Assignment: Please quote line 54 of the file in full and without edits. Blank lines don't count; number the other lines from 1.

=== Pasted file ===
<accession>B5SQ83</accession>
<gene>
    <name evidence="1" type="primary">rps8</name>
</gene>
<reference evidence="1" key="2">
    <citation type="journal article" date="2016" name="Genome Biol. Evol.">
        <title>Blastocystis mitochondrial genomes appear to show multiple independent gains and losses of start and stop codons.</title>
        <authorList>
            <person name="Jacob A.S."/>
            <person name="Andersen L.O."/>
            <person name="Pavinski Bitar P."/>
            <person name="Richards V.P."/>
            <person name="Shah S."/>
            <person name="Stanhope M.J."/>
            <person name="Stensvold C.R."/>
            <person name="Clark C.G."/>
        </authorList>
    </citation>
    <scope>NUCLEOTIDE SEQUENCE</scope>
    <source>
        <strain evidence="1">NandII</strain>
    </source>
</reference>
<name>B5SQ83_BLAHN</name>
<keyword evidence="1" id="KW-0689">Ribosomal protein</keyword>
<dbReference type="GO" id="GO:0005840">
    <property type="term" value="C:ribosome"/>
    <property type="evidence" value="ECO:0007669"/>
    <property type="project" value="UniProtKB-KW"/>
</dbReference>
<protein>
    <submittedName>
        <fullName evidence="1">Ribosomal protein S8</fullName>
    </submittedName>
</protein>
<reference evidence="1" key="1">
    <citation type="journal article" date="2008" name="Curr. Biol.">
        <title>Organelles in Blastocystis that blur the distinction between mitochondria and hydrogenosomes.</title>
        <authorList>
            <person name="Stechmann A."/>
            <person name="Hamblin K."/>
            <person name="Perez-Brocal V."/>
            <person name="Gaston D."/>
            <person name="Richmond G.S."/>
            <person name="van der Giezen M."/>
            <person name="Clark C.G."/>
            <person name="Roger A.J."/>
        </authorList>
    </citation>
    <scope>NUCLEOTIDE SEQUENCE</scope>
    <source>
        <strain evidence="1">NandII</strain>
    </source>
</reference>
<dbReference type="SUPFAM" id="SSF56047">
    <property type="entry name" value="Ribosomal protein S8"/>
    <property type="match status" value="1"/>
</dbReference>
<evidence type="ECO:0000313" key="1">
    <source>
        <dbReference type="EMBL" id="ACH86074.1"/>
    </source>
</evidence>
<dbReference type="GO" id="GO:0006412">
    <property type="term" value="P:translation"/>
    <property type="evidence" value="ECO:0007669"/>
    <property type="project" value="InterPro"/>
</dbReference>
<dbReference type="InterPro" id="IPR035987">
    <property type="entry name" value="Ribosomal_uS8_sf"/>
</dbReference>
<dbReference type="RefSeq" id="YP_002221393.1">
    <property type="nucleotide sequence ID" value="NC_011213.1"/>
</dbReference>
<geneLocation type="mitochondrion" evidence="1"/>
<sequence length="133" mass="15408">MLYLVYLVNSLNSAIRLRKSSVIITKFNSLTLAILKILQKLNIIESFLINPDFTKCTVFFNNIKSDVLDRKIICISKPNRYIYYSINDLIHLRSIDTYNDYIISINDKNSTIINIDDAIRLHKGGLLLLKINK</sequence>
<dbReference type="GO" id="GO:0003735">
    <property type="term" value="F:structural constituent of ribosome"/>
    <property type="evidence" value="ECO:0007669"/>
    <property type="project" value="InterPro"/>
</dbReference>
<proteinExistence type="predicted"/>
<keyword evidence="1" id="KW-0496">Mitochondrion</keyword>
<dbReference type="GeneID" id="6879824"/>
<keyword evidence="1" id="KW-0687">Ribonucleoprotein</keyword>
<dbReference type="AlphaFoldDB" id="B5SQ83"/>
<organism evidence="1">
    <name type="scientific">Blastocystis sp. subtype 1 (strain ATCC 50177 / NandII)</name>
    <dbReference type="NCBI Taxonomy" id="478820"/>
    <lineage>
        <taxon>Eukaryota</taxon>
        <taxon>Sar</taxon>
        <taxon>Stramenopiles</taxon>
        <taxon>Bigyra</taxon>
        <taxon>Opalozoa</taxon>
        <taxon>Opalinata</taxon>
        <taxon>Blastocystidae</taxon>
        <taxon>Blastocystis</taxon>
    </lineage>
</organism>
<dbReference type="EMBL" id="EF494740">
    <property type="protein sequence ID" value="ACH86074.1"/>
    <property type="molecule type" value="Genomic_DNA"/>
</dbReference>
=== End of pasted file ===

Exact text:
</reference>